If you’re going to have implants or another dental surgery done, discuss any existing health conditions and medication. For example, you may be advised to stop taking prescription blood thinners and aspirin for several days before the procedure.
3What After-Care Is Required?
There is a fair chance you’ll face restrictions after the procedure is done, and you want to know these in advance. You may be given a list of recommended food and drink after you’ve recovered from surgery or sedation. You’ll want to stock up on these in advance and have enough to get you through the recovery period. Know whether you need to stay away from hot and cold beverages; in these cases, even a glass of water needs to be room temperature.
You should also ask about what happens once the sedation or painkillers wear off. Ask what type of pain relief you can and should take afterward. Also, inquire about the expected pain and inflammation.
How much swelling and pain is normal? And when should you call the dentist for a follow-up? Note that if the prescribed painkiller isn’t good enough, call the dental office for advice. And make sure you know who to call for after-hours advice. Ask about potential side effects so that you know when it is normal and when something is wrong.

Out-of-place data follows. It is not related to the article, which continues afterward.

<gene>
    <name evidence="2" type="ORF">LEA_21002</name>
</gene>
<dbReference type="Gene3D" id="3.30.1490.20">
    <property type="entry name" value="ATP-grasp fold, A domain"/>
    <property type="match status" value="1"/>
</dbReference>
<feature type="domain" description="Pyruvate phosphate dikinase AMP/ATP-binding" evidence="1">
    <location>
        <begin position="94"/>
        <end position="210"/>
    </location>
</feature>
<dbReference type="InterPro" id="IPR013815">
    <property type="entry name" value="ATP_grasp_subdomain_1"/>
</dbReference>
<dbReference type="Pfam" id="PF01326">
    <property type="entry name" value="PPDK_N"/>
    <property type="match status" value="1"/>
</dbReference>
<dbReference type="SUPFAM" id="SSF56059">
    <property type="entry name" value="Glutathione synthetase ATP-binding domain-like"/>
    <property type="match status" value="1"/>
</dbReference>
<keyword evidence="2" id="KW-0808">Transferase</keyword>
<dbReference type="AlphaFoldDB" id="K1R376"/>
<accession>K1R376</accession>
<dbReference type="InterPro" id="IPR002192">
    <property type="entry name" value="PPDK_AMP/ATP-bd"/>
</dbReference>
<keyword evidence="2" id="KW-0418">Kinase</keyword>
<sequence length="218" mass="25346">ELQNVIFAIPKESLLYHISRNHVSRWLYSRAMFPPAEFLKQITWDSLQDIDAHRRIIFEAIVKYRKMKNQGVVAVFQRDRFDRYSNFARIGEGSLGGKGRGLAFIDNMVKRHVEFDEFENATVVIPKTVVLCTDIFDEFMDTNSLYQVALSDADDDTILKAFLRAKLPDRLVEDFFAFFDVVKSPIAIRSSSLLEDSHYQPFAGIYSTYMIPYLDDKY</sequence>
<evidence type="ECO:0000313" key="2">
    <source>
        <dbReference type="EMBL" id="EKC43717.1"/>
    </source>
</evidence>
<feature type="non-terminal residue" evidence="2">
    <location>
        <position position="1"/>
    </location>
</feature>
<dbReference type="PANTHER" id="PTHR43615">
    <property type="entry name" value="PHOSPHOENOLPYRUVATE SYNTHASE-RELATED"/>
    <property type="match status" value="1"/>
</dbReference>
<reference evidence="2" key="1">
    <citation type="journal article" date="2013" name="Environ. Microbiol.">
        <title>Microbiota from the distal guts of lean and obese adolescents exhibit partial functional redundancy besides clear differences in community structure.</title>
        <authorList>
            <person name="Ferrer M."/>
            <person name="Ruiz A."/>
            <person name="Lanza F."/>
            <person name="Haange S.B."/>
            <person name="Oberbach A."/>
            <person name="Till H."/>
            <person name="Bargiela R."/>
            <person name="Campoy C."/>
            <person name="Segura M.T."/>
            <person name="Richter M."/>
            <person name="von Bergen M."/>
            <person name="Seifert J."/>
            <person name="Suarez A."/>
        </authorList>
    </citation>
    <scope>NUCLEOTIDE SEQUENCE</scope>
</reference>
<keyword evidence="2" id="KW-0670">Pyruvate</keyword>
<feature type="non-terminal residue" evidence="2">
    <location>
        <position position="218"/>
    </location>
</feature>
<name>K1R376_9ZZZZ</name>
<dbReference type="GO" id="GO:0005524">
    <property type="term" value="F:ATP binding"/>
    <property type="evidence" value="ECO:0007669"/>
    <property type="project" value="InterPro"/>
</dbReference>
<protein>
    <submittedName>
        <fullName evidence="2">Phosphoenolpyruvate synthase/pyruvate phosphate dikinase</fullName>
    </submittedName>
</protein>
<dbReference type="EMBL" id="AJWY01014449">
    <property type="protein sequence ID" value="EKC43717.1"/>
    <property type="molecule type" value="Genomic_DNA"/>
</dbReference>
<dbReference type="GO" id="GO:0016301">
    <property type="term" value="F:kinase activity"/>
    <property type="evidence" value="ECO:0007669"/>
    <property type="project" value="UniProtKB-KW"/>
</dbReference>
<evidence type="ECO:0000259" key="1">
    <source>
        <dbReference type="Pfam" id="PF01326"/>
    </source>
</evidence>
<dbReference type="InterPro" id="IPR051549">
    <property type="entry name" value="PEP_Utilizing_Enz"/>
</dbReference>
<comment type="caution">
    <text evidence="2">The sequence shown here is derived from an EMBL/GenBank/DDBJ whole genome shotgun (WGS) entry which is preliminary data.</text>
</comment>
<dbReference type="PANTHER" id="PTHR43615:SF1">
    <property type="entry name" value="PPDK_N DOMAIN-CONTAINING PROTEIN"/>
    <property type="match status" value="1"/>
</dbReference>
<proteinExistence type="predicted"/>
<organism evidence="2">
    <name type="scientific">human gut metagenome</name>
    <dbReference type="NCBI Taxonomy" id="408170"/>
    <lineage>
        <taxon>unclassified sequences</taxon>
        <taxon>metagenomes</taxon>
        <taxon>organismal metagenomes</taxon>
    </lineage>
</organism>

Depending on the type of procedure, you may be advised to avoid certain activities. You might be told to avoid eating hard foods or playing sports that could result in being hit in the mouth. And you may be advised to schedule follow-up appointments.
2What Happens if I’m Not Happy with the Procedure?
A doctor can never guarantee 100% that you’ll be happy with the final results. However, that doesn’t mean they can’t do anything about it. The doctor will also be able to explain some of the limitations of the procedure and reassure you. Experienced dentists will also be able to anticipate from where your disappointment could come from and have a contingency plan in case that happens.
1What’s the Cost and How Will I Pay for It?
You may be paying for cosmetic dentistry out of pocket or the NHS may cover it. Things like teeth whitening, for instance, or veneers are not covered. Most implants aren’t covered either, so make sure you’re aware of that. Know in advance how much you may need to pay. And determine in advance if you’ll have to take out a loan to pay for things.
Also, take into consideration the possible impact of missing work for the procedure or taking sick days while you’re recovering. This will allow you to prepare financially, and not risk aggravating your condition.
Cosmetic dentistry is in great demand because more than a fourth of us say someone’s smile is the first thing we notice. However, if you want to be satisfied with the results, make sure that you do your due diligence and work with someone you’ll feel comfortable with.